Denman was to suffer a shock defeat, beaten for speed on ground plenty lively enough, by the talented Irish raider Nicanor. There was no such surprise in the three-miler where BJK put in a thrilling performance. Cruising into contention turning for home, he displayed that exhilarating acceleration after the last, scooting clear to win by nine-lengths. In hindsight, Nicholls would have been kicking himself for not running Denman over the longer trip. The sight of the mighty warrior pouring on the pressure, whilst tracked by the silky-smooth Black Jack would have been electrifying.

A career as one of the greatest staying chasers lay ahead for Denman. His demolition of Kauto Star in the Gold Cup of 2008 was arguably the highlight, though the pair of Hennessy victories lumping top-weight were no less extraordinary. He was a colossus.

For the enigmatic Black Jack the future proved less glorious than that memorable day in March 2006. A horrible fall in the Stayers’ Hurdle (then the World Hurdle) a year later may have been the reason for his loss of enthusiasm for the sport. He rarely looked the same animal as the one who had been so destructive as a novice. In April of 2008 the decision was made to retire him. O’Neill said of the pocket-rocket: “He just did not seem to be enjoying it anymore. He was a brilliant servant to the yard and a super little horse who will be very hard to replace.”

I’ve stood on the rails at the Cheltenham Festival for many years now and can say with ‘hand-on-heart’, that the sight of Black Jack scooting up the famous hill in 2006 remains one of my festival highlights. On that day, despite the disappointment of a thrilling duel never materialising, Jonjo’s classy little novice put in a spellbinding performance that will live long in the memory.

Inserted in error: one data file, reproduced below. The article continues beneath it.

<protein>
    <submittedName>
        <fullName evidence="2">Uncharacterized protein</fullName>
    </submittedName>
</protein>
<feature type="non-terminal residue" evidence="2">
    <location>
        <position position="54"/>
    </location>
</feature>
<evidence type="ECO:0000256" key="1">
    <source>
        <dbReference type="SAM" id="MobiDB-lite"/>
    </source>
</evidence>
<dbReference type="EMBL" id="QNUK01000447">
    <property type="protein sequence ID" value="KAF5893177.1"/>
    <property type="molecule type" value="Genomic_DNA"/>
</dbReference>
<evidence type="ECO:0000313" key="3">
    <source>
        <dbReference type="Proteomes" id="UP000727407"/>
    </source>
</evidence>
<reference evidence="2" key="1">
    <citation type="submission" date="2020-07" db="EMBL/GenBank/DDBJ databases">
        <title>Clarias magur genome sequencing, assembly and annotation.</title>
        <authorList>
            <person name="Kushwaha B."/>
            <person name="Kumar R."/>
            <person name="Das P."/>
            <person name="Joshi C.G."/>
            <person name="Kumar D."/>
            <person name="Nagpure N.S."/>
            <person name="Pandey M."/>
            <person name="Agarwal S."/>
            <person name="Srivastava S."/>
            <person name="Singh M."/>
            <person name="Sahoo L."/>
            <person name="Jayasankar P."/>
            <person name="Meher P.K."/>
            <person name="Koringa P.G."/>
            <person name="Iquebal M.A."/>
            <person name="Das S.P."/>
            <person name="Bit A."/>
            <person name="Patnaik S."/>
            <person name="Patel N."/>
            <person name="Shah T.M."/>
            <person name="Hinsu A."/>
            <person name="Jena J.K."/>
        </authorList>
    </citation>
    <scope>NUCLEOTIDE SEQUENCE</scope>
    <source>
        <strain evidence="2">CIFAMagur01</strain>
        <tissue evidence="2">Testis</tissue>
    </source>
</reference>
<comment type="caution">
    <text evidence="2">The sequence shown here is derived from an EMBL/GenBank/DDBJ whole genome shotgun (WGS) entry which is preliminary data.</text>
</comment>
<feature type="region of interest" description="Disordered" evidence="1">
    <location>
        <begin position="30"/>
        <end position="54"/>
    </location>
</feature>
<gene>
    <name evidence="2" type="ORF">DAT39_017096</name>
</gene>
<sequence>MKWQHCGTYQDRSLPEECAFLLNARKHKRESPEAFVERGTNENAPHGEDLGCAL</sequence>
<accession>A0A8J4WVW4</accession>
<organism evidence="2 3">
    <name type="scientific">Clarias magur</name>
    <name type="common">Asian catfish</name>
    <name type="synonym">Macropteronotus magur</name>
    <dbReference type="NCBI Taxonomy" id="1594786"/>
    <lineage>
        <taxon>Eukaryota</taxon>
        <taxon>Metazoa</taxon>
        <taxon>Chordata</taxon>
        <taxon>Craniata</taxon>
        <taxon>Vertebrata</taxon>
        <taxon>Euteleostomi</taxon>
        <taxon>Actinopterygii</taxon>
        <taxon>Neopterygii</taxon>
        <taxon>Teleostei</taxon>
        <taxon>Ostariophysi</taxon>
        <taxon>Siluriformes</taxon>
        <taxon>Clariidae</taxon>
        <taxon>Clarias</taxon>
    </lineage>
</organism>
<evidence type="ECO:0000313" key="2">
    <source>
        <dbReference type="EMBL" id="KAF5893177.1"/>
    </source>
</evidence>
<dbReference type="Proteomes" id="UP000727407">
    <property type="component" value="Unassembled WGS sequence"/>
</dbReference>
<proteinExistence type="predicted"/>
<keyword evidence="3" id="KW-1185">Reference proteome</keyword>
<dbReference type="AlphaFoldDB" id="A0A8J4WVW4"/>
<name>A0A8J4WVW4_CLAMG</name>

Altior and Native River back at Newbury

If the weather forecast is correct (improbable I know) we’ll finally get to see Altior back on the racecourse on Saturday.

In his absence, Politologue has ruled the roost, winning the Haldon Gold Cup, the Tingle Creek and the Desert Orchid Chase. He defeated Fox Norton at Sandown, though only just. The pair are set to clash again and it’s possible they’ll give a ring-rusty Altior a run for his money.

Politologue’s owner, John Hales, is certainly excited at the prospect of meeting the best two-mile chaser in the business. He told Press Association Sport: “He's (Politologue) been electric this year and I'm looking forward to it. It's nice to see Altior is going to run. It will be a good contest and that's what it's all about. When he's stood up, he's unbeaten over two miles. It took us some time to realise that was his trip but since we have, there's been no looking back.

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“The only time he's lost over two (miles) over fences was at Aintree, when he'd have probably won anyway. His jumping is his biggest asset. He's very quick and very accurate. I call him a coat-of-paint job, because he leaves no gap between himself and the fence - there's no air. That's a trait of all the best two-milers, looking back at them.”